CHICAGO, March 13 (Reuters) - U.S. lawmakers have agreed to language revising a portion of the new tax code that gave farmers a massive tax break for selling grains to cooperatives rather than private firms, agriculture lobbyists said on Tuesday.
The agreement, which lawmakers have been scrambling to reach for months, replicates the tax benefits given to farmer-owned co-ops that existed in December 2017, according to a statement released by the National Council of Farmer Cooperatives and the National Grain and Feed Association.
The controversial provision to the tax bill, known as 199A, gave farmers a 20 percent deduction on payments for sales of crops to farmer-owned cooperatives, but not for sales to private or investor-owned grain handlers such as global firm Archer Daniels Midland Co.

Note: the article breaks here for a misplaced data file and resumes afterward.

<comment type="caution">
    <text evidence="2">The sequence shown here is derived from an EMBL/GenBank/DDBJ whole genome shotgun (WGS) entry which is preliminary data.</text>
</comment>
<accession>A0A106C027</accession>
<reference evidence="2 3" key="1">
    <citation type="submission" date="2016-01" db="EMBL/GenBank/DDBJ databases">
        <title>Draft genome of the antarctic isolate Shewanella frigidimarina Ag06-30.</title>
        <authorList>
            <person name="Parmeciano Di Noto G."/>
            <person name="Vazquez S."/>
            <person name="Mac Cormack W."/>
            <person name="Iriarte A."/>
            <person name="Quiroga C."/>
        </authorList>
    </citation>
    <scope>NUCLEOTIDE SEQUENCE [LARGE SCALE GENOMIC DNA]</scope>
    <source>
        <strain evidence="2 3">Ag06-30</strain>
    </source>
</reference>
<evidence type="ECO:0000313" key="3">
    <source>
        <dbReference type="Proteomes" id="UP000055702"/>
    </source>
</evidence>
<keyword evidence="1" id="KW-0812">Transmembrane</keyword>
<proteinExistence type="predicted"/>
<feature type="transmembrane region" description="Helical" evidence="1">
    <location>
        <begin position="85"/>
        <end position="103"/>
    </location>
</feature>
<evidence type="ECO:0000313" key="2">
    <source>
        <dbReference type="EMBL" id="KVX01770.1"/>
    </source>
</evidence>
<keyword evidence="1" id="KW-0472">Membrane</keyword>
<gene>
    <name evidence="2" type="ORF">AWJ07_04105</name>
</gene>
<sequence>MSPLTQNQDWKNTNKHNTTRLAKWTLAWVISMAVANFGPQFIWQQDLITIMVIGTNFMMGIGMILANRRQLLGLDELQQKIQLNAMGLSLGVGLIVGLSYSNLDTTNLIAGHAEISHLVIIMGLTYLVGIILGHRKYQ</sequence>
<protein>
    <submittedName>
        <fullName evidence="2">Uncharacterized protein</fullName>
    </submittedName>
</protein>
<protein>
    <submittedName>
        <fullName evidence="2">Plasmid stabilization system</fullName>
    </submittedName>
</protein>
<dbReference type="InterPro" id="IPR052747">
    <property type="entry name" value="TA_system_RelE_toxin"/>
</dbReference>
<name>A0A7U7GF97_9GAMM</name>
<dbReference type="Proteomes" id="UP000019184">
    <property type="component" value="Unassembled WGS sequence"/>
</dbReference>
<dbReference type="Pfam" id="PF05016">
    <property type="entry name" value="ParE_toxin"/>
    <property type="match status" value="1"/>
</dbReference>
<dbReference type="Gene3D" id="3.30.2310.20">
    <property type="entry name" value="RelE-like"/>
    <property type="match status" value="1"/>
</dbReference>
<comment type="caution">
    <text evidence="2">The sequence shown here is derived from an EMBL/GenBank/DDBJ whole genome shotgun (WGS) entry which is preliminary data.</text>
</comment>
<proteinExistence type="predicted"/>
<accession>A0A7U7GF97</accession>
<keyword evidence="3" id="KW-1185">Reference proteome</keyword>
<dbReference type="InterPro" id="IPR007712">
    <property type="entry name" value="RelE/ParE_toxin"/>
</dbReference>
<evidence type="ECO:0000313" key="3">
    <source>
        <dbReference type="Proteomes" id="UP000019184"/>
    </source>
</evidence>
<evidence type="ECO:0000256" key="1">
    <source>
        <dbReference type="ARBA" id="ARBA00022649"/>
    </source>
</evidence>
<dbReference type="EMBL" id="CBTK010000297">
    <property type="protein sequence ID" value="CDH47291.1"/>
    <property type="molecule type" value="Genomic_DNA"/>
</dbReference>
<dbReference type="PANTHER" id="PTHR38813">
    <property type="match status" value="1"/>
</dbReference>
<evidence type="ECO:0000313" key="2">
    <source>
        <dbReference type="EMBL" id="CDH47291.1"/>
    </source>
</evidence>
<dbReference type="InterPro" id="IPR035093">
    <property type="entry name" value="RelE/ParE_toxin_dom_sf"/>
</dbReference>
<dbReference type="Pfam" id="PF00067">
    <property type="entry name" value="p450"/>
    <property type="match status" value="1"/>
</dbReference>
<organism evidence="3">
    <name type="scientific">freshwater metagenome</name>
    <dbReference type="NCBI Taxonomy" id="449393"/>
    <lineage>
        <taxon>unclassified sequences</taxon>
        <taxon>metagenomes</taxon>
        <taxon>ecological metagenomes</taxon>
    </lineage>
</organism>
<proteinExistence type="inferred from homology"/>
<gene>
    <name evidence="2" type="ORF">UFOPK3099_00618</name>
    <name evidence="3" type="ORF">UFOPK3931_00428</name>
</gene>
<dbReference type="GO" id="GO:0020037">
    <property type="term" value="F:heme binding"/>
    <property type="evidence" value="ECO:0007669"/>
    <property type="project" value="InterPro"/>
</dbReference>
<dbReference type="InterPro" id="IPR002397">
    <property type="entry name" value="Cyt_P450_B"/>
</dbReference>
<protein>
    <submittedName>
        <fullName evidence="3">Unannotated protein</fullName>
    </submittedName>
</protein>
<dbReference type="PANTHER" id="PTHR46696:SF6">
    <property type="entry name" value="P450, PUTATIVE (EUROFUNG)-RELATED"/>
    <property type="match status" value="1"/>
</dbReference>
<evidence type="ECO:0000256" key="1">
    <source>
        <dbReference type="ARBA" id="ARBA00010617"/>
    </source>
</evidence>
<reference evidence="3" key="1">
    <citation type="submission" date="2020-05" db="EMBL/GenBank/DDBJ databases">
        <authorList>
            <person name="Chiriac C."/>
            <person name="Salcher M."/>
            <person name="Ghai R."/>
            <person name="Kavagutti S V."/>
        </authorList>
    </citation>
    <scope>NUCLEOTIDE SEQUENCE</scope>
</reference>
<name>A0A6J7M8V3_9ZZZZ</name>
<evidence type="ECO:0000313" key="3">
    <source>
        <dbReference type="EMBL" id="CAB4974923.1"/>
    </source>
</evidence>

That has driven fears among U.S. ethanol producers and privately run crop handlers, such as Minnesota's Minn-Kota Ag Products, that they could be squeezed out of the competition to buy farmers’ harvests.
"It's time to have a party," said Dale Beyer, chief financial officer for Minn-Kota, in reaction to the agreement.
The section was added to the tax bill amid of a flurry of last-minute negotiations and lawmakers have admitted that the changes were a mistake.
A spokeswoman for U.S. Senator Pat Roberts, a Republican of Kansas and chairman of the senate agriculture committee, had no immediate comment on the amendments.
National Grain and Feed Association President and Chief Executive Randy Gordon had previously said he hoped a fix could be included in a spending bill that must be passed by the end of March.
"The old Section 199 had a proven track record of letting farmers keep more of their hard-earned money," Chuck Conner, president and chief executive of the National Council of Farmer Cooperatives, said in a statement. "We expect these provisions to do the same." (Reporting by Mark Weinraub and Tom Polansek in Chicago Editing by Suzannah Gonzales)